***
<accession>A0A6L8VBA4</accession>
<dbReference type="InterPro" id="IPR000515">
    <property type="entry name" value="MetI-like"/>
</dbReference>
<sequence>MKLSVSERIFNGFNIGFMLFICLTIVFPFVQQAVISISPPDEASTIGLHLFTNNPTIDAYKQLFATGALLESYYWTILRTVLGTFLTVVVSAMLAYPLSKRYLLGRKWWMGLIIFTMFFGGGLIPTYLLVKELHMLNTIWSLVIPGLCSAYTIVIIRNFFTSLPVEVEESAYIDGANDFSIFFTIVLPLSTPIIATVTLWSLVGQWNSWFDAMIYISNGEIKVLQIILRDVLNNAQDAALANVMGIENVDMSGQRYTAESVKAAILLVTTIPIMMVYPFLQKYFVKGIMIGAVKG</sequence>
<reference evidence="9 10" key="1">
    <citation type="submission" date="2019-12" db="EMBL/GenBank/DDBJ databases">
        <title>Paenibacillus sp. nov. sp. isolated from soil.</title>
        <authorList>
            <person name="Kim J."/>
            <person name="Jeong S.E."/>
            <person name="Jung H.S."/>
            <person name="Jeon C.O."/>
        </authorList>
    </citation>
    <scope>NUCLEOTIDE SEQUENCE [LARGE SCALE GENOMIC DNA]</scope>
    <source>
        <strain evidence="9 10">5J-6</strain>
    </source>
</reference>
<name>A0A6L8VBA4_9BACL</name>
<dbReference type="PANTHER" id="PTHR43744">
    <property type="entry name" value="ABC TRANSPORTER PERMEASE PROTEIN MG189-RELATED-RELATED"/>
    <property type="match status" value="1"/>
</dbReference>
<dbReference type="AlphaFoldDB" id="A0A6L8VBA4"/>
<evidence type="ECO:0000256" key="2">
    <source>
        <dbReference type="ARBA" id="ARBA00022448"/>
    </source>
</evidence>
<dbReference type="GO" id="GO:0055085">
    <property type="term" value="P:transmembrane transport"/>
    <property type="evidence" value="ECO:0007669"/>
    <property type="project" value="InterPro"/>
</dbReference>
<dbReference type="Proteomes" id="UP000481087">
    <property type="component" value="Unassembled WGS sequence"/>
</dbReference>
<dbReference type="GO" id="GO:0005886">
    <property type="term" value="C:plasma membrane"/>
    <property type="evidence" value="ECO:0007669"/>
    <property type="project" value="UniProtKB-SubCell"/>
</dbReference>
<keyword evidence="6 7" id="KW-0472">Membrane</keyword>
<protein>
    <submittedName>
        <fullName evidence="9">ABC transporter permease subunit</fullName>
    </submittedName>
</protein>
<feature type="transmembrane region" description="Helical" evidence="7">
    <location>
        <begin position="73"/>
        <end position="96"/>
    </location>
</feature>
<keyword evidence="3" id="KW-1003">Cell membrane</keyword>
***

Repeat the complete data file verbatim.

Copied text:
<accession>A0A6L8VBA4</accession>
<dbReference type="InterPro" id="IPR000515">
    <property type="entry name" value="MetI-like"/>
</dbReference>
<sequence>MKLSVSERIFNGFNIGFMLFICLTIVFPFVQQAVISISPPDEASTIGLHLFTNNPTIDAYKQLFATGALLESYYWTILRTVLGTFLTVVVSAMLAYPLSKRYLLGRKWWMGLIIFTMFFGGGLIPTYLLVKELHMLNTIWSLVIPGLCSAYTIVIIRNFFTSLPVEVEESAYIDGANDFSIFFTIVLPLSTPIIATVTLWSLVGQWNSWFDAMIYISNGEIKVLQIILRDVLNNAQDAALANVMGIENVDMSGQRYTAESVKAAILLVTTIPIMMVYPFLQKYFVKGIMIGAVKG</sequence>
<reference evidence="9 10" key="1">
    <citation type="submission" date="2019-12" db="EMBL/GenBank/DDBJ databases">
        <title>Paenibacillus sp. nov. sp. isolated from soil.</title>
        <authorList>
            <person name="Kim J."/>
            <person name="Jeong S.E."/>
            <person name="Jung H.S."/>
            <person name="Jeon C.O."/>
        </authorList>
    </citation>
    <scope>NUCLEOTIDE SEQUENCE [LARGE SCALE GENOMIC DNA]</scope>
    <source>
        <strain evidence="9 10">5J-6</strain>
    </source>
</reference>
<name>A0A6L8VBA4_9BACL</name>
<dbReference type="PANTHER" id="PTHR43744">
    <property type="entry name" value="ABC TRANSPORTER PERMEASE PROTEIN MG189-RELATED-RELATED"/>
    <property type="match status" value="1"/>
</dbReference>
<dbReference type="AlphaFoldDB" id="A0A6L8VBA4"/>
<evidence type="ECO:0000256" key="2">
    <source>
        <dbReference type="ARBA" id="ARBA00022448"/>
    </source>
</evidence>
<dbReference type="GO" id="GO:0055085">
    <property type="term" value="P:transmembrane transport"/>
    <property type="evidence" value="ECO:0007669"/>
    <property type="project" value="InterPro"/>
</dbReference>
<dbReference type="Proteomes" id="UP000481087">
    <property type="component" value="Unassembled WGS sequence"/>
</dbReference>
<dbReference type="GO" id="GO:0005886">
    <property type="term" value="C:plasma membrane"/>
    <property type="evidence" value="ECO:0007669"/>
    <property type="project" value="UniProtKB-SubCell"/>
</dbReference>
<keyword evidence="6 7" id="KW-0472">Membrane</keyword>
<protein>
    <submittedName>
        <fullName evidence="9">ABC transporter permease subunit</fullName>
    </submittedName>
</protein>
<feature type="transmembrane region" description="Helical" evidence="7">
    <location>
        <begin position="73"/>
        <end position="96"/>
    </location>
</feature>
<keyword evidence="3" id="KW-1003">Cell membrane</keyword>